Personality Types: How They Impact Your Sales Process

Knowing what sort of personality you are dealing with has an impact on your sales process. Understanding how to approach different personalities requires an assessment on your part, and that assessment will drive your choices when it comes to communication, style, and timing.
    Just as there are no two snowflakes that are alike, people are unique. And it is safe to say, that typically people fall into one of 4 categories when it comes to basic personality types. The details of how they behave and respond to things, and why they do so, can be traced back to these personality types. We have already examined two of these… the Driver and the Motivator. Now we’ll be looking at the Thinkers, and what makes them tick.
      The Thinker
      As the name implies, this is a person prone to serious thought before action. A Thinker is not impulsive. Their low Ego Drive is best suited for a sales process that includes preparation, organization, and detailed analysis. A Thinker prefers a step-by-step methodical approach. Their low Empathy keeps them from being distracted by personal relationships. Some examples of some well-known Thinkers are CEO and Chairman of Microsoft Bill Gates, economist Alan Greenspan, and professional golfer Tiger Woods.
        Characteristics
        A Thinker is an analytical person who needs structure and procedure. They thrive on details and can process a lot of information. Often seen as a perfectionist, the Thinker is deep, thoughtful, careful and conservative by nature. Thinkers can also be skeptical and therefore want the whole story. Motivated by security, they are slow talkers, systematic, and even- paced. Possessing a cool demeanor, the Thinker hates to be wrong, and will respect people who provide them with thorough analysis and organized background information. Emotions or feeling aspects of a situation do not resonate.
          Recognizing a Thinker
          You will know you are dealing with a Thinker when you see or experience the following:
          • greet you with formality and without enthusiasm
          • show no emotion or facial expression
          • has a neat, organized workspace and conservative dress
          • overly cautious, writes things down/takes notes
          • over-analyzes before speaking – says “I think” rather than “I feel”
          • wants facts, figures and details
          • skeptical of others intentions and insensitive to other’s needs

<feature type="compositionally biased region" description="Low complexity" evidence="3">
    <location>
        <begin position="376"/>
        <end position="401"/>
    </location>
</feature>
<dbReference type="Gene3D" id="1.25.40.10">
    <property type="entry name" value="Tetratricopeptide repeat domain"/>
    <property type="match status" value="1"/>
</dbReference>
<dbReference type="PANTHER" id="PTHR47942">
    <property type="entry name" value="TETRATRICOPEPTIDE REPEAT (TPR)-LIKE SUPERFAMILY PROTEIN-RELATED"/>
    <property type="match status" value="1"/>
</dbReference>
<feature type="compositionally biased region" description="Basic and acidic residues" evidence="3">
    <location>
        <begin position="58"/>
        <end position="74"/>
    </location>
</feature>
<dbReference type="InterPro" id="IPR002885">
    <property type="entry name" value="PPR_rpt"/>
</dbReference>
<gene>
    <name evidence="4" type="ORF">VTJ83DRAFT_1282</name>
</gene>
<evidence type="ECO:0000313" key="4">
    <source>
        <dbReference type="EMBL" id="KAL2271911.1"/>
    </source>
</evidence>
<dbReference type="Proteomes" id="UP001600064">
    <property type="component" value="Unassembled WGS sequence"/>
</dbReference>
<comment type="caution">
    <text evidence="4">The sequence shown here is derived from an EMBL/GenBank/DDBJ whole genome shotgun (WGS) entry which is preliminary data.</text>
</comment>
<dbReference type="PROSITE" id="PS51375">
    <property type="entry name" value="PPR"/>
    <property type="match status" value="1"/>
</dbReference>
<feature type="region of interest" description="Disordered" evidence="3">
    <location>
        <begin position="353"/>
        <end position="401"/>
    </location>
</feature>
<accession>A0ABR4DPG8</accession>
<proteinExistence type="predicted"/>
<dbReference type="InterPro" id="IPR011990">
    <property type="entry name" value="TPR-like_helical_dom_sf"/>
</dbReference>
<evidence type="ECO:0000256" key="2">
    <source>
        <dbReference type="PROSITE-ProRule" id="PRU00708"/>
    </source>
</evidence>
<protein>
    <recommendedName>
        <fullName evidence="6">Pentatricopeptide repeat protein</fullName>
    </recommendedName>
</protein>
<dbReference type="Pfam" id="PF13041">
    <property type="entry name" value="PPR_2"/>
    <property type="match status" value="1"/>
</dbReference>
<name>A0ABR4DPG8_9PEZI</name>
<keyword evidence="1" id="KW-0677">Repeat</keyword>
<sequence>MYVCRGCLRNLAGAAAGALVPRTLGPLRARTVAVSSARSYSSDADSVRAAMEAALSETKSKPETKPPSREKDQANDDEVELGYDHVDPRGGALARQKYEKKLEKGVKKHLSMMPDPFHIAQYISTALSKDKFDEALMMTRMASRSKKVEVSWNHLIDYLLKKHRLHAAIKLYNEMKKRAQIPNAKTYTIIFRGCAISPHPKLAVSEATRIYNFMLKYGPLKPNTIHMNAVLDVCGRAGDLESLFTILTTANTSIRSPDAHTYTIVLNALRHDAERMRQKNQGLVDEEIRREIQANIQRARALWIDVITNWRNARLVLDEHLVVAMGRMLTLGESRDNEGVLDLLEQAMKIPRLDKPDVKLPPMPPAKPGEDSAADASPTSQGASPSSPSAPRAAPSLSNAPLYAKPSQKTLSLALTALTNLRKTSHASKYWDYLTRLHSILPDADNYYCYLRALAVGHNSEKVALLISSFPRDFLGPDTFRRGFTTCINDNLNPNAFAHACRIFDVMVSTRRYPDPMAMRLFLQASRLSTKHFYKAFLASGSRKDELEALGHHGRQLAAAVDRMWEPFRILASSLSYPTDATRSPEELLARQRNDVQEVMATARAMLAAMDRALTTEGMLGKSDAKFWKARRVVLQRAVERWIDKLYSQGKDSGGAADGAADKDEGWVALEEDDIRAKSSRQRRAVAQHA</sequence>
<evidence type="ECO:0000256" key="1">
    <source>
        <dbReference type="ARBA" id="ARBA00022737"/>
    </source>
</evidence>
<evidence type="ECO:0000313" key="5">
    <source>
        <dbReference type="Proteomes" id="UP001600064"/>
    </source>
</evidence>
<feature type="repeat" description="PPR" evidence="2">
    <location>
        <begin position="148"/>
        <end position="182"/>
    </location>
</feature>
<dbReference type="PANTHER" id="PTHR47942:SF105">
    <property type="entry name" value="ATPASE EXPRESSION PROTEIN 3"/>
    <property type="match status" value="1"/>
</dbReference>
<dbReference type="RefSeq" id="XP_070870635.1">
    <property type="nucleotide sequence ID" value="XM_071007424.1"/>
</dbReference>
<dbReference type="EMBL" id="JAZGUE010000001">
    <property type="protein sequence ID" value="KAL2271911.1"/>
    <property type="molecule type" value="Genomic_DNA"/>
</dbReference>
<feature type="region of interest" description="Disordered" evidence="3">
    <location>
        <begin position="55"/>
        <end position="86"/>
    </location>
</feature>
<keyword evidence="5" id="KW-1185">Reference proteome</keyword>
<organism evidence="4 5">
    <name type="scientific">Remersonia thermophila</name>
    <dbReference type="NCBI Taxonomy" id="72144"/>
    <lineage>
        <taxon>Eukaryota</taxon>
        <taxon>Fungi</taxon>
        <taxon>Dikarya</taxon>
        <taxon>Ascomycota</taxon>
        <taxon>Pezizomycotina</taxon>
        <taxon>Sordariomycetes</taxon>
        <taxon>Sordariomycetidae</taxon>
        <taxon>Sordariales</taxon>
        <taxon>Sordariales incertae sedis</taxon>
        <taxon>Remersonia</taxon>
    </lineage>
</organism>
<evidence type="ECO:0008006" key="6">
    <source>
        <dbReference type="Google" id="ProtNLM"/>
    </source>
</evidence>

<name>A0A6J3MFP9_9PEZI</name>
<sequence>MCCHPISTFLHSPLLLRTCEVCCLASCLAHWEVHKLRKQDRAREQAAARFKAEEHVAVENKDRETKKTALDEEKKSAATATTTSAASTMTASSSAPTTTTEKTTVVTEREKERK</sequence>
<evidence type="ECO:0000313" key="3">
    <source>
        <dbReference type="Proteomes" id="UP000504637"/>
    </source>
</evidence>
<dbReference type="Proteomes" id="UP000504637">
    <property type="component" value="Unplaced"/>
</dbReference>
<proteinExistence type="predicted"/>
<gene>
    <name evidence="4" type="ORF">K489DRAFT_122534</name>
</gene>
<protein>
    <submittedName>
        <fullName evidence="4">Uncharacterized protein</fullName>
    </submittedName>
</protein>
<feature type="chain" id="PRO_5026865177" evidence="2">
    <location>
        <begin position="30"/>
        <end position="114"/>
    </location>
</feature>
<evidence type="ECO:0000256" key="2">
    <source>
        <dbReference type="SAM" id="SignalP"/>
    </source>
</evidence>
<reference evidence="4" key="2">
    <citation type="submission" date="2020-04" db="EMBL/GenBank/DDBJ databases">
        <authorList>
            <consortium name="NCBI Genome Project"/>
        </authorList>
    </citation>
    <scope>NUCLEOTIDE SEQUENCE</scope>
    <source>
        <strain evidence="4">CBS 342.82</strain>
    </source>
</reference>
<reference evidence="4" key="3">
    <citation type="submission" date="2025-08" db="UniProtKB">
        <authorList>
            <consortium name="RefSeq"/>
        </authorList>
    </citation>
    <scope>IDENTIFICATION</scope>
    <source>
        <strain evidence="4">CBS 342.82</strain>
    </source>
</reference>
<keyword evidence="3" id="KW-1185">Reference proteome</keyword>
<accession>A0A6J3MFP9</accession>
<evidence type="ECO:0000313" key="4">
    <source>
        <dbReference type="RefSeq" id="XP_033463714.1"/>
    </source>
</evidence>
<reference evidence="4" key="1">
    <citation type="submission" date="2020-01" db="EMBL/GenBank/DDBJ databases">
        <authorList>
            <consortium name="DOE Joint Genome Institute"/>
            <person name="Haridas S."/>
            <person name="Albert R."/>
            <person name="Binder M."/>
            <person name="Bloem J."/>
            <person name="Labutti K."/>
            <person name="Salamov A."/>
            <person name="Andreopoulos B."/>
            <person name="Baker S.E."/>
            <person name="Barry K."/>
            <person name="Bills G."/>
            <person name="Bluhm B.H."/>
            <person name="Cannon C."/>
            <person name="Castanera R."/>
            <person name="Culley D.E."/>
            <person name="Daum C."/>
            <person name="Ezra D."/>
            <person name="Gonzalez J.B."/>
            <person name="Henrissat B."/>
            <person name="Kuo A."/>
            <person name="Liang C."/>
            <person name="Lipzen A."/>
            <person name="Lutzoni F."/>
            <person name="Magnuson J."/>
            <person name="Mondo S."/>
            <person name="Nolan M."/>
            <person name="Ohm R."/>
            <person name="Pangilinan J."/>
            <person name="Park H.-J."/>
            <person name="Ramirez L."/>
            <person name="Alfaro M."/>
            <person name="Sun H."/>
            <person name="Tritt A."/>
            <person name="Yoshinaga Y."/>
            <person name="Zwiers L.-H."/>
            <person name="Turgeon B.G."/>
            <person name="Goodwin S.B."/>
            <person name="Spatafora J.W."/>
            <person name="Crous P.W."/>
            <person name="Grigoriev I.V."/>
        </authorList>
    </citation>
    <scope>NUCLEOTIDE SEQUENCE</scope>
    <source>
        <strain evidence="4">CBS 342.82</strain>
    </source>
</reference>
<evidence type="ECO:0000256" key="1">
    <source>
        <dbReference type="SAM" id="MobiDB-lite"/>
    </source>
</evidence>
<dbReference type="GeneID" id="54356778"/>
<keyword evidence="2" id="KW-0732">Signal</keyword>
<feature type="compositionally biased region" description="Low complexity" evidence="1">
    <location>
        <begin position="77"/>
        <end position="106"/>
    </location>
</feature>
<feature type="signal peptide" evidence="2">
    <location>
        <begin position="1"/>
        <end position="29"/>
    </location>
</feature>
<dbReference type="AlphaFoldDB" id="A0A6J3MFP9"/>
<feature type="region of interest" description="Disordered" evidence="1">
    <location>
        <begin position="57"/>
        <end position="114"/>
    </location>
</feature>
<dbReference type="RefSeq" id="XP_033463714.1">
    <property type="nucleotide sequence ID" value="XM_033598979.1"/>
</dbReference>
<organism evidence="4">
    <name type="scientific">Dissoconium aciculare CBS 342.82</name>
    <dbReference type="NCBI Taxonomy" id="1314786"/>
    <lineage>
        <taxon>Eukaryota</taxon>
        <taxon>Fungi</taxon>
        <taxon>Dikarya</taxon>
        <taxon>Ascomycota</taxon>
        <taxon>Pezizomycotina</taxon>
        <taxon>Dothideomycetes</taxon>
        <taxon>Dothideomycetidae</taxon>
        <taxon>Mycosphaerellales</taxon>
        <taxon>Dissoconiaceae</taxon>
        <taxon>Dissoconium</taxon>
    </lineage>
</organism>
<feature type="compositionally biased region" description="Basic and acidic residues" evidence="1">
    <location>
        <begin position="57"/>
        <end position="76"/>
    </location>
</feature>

Getting a decision
          While it may seem a less than welcoming situation when dealing with a Thinker, there are some do’s and don’ts that can help you navigate their territory. Keeping these points in mind can increase your chances for a successful sale.
            Do:
            • be well organized and on time
            • prepared with detailed analysis
            • provide written materials and thorough research in advance
            • be patient, persistent and polite
            • provide facts and numbers, be accurate, don’t exaggerate
            • follow through on promises; missing a deadline is seen as an affront
            • close only after addressing all concerns
            Don’t:
            • get in their space or lean forward
            • be casual, loud, overly friendly or emotional or expressive
            • waste time with small talk or jump from subject to subject
            • be disorganized or messy
            • try to rush decision making
            Presentations and meetings with a Thinker require a lot of preparation, so take extra time to prepare your approach and cover all of your bases.
              Using a bit of psychology and personality assessment in your sales process can go a long way towards making the right connection with your prospect. The success of that connection could determine whether or not you achieve your sales goal.
                Next time we will introduce you to our final personality type, the Supporter, and help you to prepare for dealing with them. Until then, let us know what type of personality you are, and what works for you.
                  Or, for more on improving your sales process, contact us today.

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